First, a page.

7. Seriously? You’re back? Cause I’m back too?! And we’re both on the same path of finally taking care of ourselves after chaos?! I’m a little creeped out by the similarities. We should have gotten together over the last week. Doesn’t mean we can’t get together soon.

    That top bun is AWESOME and I wan to do it too! The bun and sunglasses combo works too. Love the red shoes too. And I can totally see myself accusing Brad to controlling the weather in one of my crazy moments too. I hear you sister!

    • Isn’t the top knot AMAZING? I was living in my sunglasses all summer, too, so it feels kind of strange going back to regular glasses again. (My face isn’t hidden, all celebrity-style anymore!)

      Can’t wait to see you next week! xx

  8. I am going through what you are describing so well here. It’s great to know others are out there going through the same thing.

    Yes, I find I can be serious, though perhaps it’s more needing to be in control. I’ve stopped a lot of things too and whilst I feel guilty for not doing things, it is a relief to not be striving so hard.

    I look forward to hearing more from you, welcome back my dear x

    • Thanks so much, love! I think my compulsions are a deadly combo of seriousness AND needing to control outcomes… not to mention controlling the pathways to said outcomes. I understand the need to control so intimately.

      I’ve been easing out of my straining ways by subbing in more enjoyable activities for ones that were causing me burnout. Yes, my schedule is still pretty packed for the time being, but at least it’s mostly reading books, taking workshops, walking, watching movies, and occasionally some art-related things. The real challenge for me will be doing that elusive ‘nothing’ for long stretches at a time. The thought of it still throws me into a tizzy… (<— and apparently I am now 94 years old, using words like "tizzy")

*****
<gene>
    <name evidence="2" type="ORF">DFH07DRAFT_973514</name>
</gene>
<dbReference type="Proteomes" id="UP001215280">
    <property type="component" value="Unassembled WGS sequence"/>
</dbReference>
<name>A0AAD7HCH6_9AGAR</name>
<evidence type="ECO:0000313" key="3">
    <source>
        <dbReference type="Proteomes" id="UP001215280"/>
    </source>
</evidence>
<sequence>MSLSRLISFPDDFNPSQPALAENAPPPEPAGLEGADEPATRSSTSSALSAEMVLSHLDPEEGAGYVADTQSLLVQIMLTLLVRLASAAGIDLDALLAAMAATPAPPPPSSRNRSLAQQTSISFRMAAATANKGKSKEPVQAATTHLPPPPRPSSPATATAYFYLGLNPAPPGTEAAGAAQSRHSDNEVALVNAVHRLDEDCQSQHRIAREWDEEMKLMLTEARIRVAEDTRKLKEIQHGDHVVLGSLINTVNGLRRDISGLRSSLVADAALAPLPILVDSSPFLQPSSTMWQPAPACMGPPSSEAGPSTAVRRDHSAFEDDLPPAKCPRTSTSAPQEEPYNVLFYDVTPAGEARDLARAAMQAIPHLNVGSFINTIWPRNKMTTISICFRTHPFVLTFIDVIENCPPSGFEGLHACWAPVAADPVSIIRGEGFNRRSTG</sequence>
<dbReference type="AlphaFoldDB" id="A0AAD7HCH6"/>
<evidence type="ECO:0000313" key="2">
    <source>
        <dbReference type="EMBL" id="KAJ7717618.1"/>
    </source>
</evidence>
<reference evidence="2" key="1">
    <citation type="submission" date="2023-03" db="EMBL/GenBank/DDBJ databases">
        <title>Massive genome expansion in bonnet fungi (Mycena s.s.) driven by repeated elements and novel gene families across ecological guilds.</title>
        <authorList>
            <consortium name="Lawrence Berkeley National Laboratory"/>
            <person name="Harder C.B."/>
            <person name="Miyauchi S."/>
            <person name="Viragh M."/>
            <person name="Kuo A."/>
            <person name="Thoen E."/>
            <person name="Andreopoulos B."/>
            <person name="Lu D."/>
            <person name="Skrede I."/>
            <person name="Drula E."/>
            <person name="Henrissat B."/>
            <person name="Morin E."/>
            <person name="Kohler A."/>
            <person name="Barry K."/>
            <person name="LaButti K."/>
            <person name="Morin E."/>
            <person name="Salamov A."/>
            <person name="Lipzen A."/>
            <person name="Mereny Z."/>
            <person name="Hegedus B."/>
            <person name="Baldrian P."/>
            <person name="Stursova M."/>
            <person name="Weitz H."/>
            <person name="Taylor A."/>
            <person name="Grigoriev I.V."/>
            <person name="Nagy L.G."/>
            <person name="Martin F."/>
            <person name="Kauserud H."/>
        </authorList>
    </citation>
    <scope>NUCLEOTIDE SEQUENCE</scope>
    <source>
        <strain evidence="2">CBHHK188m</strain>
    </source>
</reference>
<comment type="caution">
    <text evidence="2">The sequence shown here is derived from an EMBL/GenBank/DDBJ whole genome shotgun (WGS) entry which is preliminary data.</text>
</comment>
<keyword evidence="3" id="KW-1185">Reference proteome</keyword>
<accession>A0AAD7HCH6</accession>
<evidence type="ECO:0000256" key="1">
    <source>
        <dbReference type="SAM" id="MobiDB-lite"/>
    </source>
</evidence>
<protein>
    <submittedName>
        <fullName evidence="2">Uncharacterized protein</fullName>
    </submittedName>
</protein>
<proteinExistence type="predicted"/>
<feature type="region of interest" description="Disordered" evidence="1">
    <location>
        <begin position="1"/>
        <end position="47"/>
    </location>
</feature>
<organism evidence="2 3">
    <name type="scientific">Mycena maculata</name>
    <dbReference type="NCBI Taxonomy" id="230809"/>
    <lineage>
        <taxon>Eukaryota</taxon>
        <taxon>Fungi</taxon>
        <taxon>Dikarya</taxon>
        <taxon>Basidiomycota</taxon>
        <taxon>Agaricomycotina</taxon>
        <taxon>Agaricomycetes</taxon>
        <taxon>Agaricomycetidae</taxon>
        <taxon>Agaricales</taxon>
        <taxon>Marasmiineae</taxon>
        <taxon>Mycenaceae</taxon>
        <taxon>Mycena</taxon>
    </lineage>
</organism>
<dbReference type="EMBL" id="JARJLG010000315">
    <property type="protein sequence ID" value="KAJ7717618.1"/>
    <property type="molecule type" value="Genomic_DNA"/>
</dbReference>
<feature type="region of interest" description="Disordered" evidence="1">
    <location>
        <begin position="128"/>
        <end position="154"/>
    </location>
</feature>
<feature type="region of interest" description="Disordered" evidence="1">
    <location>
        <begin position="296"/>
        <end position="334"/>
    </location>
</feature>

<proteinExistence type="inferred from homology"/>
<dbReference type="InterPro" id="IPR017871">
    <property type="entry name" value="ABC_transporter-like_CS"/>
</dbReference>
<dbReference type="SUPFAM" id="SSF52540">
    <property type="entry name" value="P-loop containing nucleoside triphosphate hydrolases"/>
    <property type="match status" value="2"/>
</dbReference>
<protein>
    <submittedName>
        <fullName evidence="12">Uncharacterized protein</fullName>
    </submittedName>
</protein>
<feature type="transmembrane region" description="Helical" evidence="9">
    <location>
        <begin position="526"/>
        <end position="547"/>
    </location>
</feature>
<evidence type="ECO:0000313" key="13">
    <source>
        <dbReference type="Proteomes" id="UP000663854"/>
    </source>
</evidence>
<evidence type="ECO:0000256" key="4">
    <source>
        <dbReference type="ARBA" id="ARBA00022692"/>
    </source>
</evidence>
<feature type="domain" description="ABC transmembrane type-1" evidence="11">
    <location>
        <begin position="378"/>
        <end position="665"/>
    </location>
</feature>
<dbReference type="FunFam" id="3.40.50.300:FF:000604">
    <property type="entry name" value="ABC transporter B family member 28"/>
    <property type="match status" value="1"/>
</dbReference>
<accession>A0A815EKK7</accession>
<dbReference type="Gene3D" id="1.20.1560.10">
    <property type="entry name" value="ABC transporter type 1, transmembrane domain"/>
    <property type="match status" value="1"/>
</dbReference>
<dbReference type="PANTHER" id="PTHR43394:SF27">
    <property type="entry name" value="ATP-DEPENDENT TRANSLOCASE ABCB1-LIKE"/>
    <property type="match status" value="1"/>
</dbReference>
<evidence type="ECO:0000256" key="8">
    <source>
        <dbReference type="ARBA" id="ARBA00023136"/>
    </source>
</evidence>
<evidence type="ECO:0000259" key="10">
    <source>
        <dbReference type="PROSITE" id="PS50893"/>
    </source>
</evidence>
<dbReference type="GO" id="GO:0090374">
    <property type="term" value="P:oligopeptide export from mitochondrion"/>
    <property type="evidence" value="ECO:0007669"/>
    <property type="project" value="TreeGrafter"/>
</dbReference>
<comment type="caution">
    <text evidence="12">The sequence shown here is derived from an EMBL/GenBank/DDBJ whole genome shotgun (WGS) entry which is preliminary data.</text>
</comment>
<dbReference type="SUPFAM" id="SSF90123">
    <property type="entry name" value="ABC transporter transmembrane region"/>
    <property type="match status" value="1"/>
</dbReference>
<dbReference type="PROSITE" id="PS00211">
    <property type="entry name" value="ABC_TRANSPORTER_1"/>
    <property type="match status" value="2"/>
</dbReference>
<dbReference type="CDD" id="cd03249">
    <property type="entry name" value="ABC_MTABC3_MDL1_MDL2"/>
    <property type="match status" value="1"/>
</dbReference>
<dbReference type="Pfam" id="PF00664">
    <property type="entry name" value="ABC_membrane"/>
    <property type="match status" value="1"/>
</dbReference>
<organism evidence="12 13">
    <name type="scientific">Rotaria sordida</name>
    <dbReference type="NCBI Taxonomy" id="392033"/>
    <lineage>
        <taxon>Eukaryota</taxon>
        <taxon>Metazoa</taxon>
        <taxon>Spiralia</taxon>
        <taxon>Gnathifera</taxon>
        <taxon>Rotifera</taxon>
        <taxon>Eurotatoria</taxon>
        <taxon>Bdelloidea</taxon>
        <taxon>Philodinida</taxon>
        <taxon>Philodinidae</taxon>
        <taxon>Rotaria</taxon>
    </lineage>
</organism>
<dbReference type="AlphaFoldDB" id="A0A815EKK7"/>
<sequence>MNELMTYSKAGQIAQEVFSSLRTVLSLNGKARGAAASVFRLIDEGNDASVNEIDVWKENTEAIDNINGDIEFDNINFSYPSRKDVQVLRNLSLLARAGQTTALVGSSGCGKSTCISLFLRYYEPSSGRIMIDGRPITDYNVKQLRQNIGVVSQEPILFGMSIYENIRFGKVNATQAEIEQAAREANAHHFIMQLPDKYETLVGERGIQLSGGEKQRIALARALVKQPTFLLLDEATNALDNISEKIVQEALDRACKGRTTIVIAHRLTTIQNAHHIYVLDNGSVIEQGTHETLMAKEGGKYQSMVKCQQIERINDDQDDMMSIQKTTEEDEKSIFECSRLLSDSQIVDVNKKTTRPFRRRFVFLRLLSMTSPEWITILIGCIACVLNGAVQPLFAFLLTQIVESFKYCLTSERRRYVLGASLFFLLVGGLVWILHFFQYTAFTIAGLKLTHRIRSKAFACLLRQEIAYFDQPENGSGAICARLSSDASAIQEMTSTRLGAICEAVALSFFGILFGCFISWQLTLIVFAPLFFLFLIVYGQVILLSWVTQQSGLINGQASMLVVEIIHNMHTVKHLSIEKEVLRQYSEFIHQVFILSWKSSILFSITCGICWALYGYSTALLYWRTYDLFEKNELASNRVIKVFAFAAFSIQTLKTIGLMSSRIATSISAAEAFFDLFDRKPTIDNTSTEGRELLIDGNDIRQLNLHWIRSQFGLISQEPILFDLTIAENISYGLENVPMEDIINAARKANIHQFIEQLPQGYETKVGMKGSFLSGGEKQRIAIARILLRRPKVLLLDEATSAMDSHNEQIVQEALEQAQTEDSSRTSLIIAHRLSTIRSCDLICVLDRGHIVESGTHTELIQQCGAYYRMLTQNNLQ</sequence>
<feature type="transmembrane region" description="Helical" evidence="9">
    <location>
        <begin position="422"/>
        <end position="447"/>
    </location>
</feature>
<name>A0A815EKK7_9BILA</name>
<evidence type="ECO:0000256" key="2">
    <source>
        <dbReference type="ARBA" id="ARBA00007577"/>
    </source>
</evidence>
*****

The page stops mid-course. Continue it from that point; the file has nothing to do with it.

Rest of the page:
9. I *seriously* love your writing style. You had me hooked way back at the kraut post. Welcome back my dear 🙂

    Oh and me? I get super serious about trying to get serious about re-entering the land of the living. Laughing with (at?) myself is a good cure for my control monster though!

    • Aw, thanks so much! I’m sorry you had to wait SUPER LONG in between posts, but maybe the writing style is worth it? (Maybe?)

      Laughter is truly a cure-all. If I’m in a crappy mood, sometimes I’ll laugh AT myself to show myself how silly I’m being. (It usually takes a few seconds before I can ease up, but usually I’m mature enough to handle directing laughter at myself. Usually.) 🙂